Having made an accurately sized drawing , this was traced and different colours used for what would be different blocks/ colour separations.
Then reversing it, these 4 different element were traced onto the plywood using carbon paper, paying attention to the direction of the grain.
The plywood had already been accurately marked out with the area for the image, surrounded on 2 sides with a 1cm gutter and 1cm registration for the paper ( the paper will overhang the edge when printing, a cunning way of getting the most out of the block)
Then cutting! We used a non-slip mat rather than a bench-hook, much more maneuverable , especially as we had to continually move the block around to ensure cutting away from you. I was first to have a go with the Ken-toh chisel to make registration marks on the corner and along the longest side, watched by the class demonstrating how not to do it! My 4th one wasn't too bad.
A set of tools were issued once we'd demonstrated that we could use them. And then the lesson was over and our homework is to do all the cutting on our blocks for printing on Friday ( this is usually a 8 week rather than 2 day course! )
Hokusai exhibition at the British Museum so I didn't get a chance to do any cutting until Wednesday and Thursday. My orders of 'Powergrip' tools and Japanese Woodblock book had arrived in the post , it was good to have photos and instructions on the very particular ways the different tools are used , a reminder of what Carol had demonstrated.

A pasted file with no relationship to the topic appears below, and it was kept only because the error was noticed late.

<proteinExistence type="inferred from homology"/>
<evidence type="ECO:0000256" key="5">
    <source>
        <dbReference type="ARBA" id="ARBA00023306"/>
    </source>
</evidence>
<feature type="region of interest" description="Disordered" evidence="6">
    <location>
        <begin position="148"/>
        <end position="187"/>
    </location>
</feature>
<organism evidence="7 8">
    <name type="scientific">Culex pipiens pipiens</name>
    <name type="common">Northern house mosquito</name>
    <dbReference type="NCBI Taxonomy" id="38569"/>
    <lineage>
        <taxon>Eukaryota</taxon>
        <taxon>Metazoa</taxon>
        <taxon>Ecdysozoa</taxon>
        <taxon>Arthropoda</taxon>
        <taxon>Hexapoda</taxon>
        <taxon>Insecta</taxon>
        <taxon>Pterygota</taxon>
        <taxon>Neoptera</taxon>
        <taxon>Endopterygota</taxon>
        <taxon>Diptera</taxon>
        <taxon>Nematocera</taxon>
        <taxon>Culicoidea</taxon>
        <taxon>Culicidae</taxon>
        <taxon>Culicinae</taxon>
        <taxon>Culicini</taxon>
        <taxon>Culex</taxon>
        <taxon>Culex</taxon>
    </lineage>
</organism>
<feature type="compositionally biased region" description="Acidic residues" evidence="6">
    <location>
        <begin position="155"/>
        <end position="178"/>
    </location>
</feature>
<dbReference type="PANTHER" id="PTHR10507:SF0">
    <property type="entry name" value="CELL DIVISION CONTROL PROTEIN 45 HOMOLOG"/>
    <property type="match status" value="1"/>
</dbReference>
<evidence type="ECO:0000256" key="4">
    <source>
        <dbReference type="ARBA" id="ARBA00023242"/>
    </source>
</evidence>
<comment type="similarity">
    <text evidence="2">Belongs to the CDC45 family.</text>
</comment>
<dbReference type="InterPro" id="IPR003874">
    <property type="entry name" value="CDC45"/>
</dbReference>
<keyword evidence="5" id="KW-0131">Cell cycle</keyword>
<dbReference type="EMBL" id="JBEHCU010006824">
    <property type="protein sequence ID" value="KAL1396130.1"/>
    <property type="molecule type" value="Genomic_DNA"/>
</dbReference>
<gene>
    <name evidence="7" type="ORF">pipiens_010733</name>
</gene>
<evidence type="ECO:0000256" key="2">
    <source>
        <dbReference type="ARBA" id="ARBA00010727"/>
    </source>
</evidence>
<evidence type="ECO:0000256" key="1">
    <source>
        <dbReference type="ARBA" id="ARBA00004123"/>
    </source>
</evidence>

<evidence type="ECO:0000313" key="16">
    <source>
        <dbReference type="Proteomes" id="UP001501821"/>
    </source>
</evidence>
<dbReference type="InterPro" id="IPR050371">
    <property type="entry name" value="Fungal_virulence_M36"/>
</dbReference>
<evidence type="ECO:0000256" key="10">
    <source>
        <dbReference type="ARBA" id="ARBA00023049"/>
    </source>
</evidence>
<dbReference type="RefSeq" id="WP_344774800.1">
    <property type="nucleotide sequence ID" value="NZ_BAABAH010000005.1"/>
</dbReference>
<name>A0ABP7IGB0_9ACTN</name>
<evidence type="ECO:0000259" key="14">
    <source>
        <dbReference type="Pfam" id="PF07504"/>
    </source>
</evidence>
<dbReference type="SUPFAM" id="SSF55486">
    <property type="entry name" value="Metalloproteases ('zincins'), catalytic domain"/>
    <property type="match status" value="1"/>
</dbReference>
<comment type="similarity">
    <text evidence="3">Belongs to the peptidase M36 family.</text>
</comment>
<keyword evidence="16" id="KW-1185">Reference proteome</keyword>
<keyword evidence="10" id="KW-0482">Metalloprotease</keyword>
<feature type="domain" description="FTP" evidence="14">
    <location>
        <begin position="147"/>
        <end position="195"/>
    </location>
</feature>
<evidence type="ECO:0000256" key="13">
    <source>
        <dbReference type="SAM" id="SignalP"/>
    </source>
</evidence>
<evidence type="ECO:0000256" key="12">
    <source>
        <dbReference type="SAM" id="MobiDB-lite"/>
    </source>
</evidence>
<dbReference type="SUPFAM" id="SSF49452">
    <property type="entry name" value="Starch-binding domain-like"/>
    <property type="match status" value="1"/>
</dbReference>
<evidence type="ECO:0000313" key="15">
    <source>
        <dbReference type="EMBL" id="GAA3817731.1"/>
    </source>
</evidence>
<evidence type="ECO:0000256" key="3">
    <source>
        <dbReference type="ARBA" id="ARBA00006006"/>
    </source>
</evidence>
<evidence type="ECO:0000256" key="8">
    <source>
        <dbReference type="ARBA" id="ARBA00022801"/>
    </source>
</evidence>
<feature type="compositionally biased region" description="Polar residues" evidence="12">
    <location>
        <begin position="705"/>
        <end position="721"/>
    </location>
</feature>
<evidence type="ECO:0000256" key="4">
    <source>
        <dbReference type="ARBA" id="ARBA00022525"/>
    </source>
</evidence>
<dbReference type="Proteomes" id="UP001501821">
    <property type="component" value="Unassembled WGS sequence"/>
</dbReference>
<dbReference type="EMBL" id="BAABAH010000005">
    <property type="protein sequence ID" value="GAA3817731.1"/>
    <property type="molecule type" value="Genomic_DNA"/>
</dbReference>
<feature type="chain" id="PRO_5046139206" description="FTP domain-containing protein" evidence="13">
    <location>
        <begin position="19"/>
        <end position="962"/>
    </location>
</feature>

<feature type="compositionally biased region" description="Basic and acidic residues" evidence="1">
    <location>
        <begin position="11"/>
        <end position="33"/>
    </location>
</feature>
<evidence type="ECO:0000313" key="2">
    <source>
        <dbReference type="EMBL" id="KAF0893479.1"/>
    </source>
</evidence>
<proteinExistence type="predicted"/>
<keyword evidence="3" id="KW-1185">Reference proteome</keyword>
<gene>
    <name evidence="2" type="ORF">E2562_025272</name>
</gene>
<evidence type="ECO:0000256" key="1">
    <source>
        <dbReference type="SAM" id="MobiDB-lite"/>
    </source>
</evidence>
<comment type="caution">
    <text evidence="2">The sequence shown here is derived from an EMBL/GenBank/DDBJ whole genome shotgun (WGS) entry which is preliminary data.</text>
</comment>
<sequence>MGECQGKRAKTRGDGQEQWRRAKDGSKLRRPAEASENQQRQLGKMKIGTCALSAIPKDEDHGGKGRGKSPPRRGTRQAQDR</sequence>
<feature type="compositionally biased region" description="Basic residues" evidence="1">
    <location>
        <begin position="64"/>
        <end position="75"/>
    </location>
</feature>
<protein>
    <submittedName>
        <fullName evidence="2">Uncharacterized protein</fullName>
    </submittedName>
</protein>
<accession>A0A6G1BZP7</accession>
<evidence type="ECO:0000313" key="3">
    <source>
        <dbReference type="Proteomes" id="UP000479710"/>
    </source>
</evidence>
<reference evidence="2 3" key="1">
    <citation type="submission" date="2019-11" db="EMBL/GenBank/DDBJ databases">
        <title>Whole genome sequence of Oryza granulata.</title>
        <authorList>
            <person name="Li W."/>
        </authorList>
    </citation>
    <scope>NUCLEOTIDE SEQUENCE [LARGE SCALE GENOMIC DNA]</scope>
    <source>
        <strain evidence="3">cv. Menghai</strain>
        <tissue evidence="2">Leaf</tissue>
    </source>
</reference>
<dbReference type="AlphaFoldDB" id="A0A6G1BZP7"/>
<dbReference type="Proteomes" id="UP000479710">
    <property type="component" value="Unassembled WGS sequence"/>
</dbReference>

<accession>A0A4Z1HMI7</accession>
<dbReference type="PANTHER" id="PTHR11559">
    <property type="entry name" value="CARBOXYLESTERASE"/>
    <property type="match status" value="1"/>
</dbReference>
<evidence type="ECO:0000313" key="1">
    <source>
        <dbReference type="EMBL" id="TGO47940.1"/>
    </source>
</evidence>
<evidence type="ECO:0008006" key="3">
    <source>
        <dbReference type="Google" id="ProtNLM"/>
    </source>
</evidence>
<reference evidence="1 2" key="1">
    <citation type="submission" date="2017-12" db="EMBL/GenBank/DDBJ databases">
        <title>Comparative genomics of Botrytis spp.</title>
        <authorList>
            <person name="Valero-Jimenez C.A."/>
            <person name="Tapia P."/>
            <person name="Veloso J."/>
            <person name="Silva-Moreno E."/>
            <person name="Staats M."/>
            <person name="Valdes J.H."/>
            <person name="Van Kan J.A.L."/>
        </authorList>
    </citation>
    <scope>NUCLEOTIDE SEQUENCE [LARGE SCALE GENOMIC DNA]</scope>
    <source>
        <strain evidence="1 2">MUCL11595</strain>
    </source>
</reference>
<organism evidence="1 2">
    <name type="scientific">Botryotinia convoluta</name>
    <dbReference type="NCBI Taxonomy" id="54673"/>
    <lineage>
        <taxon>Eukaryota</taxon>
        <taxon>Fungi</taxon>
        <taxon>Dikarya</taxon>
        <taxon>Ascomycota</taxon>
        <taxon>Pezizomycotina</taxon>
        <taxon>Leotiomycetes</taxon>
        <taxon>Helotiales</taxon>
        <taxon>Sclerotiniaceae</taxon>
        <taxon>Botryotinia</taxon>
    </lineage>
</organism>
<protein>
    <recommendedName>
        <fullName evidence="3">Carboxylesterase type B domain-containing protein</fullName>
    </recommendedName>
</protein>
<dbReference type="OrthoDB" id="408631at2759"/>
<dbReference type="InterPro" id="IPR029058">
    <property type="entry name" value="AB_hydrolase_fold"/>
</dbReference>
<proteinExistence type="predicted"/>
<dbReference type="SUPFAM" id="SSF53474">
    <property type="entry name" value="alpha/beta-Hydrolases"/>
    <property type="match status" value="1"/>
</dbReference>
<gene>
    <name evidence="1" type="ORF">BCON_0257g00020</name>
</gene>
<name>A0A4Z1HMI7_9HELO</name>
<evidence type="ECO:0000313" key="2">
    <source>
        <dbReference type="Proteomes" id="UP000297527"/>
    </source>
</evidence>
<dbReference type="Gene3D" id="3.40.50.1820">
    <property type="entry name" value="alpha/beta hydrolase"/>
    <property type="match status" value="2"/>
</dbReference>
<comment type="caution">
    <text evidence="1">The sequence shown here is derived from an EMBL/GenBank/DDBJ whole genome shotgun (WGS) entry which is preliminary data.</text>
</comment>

So here are my finished blocks ready for printing tomorrow . I love the nuanced effects of the watercolour used and that it can be done at home without a press, something I've struggled with when lino printing.
I think my dad would have been proud of me - he was very keen on working with wood coming from a long line of wood carvers from coopers in the 1700's to my grandfather who was a pattern maker on the Glasgow shipyards before becoming a gardener.
30 years of wielding a scalpel probably helped too!